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All Ashore

May 2024
1min read


September 6 was a sad day for riverboat buffs; the Alexander Hamilton , the last of the handsome Hudson River sidewheelers, made her final round-trip voyage from Manhattan to Poughkeepsie, with stops at Bear Mountain and West Point. The trip ended an era that began in 1807 when Robert Fulton steered the Clermont all the way to Albany, one hundred and fifty miles upriver, in thirty-two hours. The Alexander Hamilton ordinarily made her voyages—covering the same distance—in a leisurely day-long fashion. Built at a cost of $850,000 in 1923, the Alexander Hamilton could carry as many as four thousand passengers on holi day excursions. The more-than-338-foot-long vessel has a wooden superstructure, of a type now banned as a fire hazard by a federal law we deplore. She is to be replaced by a new twin-screw, all-steel diesel-powered vessel called, in a failure of imagination, the Dayliner , after the Day Line company that operates the pitiful remnant of Hudson River service. The Dayliner will also be capable of carrying four thousand passengers on daily voyages.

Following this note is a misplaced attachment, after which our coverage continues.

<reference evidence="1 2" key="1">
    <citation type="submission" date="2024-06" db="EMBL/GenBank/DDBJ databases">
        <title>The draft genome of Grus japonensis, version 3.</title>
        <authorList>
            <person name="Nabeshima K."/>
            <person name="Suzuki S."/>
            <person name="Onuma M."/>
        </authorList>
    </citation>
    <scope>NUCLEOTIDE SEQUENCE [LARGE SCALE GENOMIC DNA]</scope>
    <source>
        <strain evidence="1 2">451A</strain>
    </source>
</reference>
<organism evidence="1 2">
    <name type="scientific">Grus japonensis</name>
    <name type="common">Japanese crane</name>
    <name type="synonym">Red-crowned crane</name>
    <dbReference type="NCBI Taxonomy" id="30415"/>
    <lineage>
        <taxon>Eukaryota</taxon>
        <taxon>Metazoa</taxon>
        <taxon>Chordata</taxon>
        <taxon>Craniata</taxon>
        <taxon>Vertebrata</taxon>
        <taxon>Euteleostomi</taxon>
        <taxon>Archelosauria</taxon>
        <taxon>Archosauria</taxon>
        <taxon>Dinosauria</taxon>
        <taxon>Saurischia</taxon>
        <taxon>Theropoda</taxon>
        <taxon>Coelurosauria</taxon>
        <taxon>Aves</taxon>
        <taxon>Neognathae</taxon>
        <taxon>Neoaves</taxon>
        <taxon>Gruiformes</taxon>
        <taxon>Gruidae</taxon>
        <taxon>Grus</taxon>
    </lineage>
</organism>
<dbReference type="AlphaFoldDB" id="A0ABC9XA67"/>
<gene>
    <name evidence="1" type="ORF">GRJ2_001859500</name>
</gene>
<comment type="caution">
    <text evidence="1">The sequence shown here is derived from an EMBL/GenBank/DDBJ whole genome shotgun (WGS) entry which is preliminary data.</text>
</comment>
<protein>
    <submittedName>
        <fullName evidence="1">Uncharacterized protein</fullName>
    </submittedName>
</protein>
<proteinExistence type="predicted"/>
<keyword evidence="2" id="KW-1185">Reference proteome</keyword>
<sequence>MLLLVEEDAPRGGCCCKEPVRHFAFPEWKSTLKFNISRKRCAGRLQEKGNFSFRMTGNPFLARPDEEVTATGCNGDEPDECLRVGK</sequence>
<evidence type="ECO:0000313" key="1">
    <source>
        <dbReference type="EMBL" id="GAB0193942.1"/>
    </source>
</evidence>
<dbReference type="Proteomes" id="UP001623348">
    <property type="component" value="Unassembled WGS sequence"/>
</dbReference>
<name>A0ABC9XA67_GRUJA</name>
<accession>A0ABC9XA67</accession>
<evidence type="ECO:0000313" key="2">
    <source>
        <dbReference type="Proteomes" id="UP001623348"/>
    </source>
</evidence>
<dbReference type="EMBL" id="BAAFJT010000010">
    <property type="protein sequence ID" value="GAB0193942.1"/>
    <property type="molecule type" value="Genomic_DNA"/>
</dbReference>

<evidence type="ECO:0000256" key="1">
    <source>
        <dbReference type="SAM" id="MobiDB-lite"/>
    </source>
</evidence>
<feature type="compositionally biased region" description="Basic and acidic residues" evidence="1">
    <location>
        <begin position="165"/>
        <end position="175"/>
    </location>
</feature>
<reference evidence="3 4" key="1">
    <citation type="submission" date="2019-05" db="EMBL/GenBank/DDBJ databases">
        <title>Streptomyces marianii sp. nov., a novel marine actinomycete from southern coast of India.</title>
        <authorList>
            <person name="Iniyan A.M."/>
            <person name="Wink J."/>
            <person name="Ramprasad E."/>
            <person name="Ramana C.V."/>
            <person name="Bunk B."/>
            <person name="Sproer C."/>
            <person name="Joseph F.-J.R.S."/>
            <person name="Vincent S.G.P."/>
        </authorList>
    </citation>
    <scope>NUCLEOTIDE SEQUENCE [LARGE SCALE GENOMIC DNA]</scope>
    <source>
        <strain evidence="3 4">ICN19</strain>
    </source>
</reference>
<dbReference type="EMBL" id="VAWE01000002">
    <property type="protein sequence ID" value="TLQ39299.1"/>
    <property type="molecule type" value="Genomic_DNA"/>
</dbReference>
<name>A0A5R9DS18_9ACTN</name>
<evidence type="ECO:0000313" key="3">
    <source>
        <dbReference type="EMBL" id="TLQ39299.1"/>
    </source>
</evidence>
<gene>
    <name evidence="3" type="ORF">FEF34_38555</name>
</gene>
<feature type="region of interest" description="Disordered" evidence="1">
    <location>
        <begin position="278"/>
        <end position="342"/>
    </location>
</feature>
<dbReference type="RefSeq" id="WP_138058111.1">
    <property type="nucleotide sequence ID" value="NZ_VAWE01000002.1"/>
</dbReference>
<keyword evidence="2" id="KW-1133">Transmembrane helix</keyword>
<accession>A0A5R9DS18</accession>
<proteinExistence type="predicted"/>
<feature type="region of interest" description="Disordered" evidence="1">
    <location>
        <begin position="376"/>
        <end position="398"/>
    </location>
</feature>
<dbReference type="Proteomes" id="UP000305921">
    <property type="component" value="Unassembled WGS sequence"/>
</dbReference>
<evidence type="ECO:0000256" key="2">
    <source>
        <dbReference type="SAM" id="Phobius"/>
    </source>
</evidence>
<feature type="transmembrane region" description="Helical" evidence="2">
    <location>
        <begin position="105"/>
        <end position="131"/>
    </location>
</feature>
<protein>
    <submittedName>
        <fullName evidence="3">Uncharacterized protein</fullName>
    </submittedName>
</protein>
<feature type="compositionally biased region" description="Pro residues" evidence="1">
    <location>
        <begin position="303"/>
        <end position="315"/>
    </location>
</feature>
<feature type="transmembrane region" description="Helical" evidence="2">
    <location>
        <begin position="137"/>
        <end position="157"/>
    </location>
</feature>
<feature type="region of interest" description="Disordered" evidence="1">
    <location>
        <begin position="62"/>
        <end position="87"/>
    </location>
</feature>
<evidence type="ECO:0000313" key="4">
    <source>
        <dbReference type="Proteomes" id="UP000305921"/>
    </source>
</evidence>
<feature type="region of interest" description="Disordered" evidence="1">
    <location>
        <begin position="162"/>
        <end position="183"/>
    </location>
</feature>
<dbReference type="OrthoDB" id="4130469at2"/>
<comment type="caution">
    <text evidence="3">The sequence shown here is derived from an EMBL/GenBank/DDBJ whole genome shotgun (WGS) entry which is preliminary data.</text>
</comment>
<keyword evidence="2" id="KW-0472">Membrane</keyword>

As the Alexander Hamilton completed her last trip, it was still uncertain what her future would be. The vessel may end up as a restaurant at the South Street Seaport museum in lower Manhattan (see “South Street Seaport” in the October, 1969, A MERICAN H ERITAGE ) . A similar fate befell her sister riverboat, the Peter Stuyvesant , which is now serving as a restaurant in Boston. Two other onceproud Hudson River steamers humbled by time, the Robert Fulton and the Chauncey Depew , are now being used as a workmen’s dormitory in Nassau and as a launch in Bermuda, respectively.

On her final voyage the Alexander Hamilton carried 2,700 passengers, among them about one hundred members of the Steamboat Historical Society. As her skipper, Captain Edward M. Grady, said: “They know they will never see her like again.” 110

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